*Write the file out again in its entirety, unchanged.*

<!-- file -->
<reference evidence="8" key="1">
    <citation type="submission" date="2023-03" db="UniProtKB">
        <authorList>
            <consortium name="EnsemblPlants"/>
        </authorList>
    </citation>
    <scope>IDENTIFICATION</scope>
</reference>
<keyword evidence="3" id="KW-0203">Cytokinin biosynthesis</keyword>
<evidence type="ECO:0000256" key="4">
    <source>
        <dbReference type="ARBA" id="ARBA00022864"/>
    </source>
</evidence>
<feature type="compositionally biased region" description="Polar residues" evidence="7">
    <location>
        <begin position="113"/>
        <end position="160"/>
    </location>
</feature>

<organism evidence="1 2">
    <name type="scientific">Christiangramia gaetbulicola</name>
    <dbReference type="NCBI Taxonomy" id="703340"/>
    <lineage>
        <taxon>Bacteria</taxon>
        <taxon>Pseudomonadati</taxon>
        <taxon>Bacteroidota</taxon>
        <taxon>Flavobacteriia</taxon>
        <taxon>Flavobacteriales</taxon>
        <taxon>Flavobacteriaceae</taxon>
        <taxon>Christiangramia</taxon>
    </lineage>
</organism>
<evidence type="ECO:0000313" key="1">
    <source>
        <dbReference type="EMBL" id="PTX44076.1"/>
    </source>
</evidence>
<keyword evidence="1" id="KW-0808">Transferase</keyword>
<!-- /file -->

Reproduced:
<reference evidence="8" key="1">
    <citation type="submission" date="2023-03" db="UniProtKB">
        <authorList>
            <consortium name="EnsemblPlants"/>
        </authorList>
    </citation>
    <scope>IDENTIFICATION</scope>
</reference>
<keyword evidence="3" id="KW-0203">Cytokinin biosynthesis</keyword>
<evidence type="ECO:0000256" key="4">
    <source>
        <dbReference type="ARBA" id="ARBA00022864"/>
    </source>
</evidence>
<feature type="compositionally biased region" description="Polar residues" evidence="7">
    <location>
        <begin position="113"/>
        <end position="160"/>
    </location>
</feature>

<organism evidence="1 2">
    <name type="scientific">Christiangramia gaetbulicola</name>
    <dbReference type="NCBI Taxonomy" id="703340"/>
    <lineage>
        <taxon>Bacteria</taxon>
        <taxon>Pseudomonadati</taxon>
        <taxon>Bacteroidota</taxon>
        <taxon>Flavobacteriia</taxon>
        <taxon>Flavobacteriales</taxon>
        <taxon>Flavobacteriaceae</taxon>
        <taxon>Christiangramia</taxon>
    </lineage>
</organism>
<evidence type="ECO:0000313" key="1">
    <source>
        <dbReference type="EMBL" id="PTX44076.1"/>
    </source>
</evidence>
<keyword evidence="1" id="KW-0808">Transferase</keyword>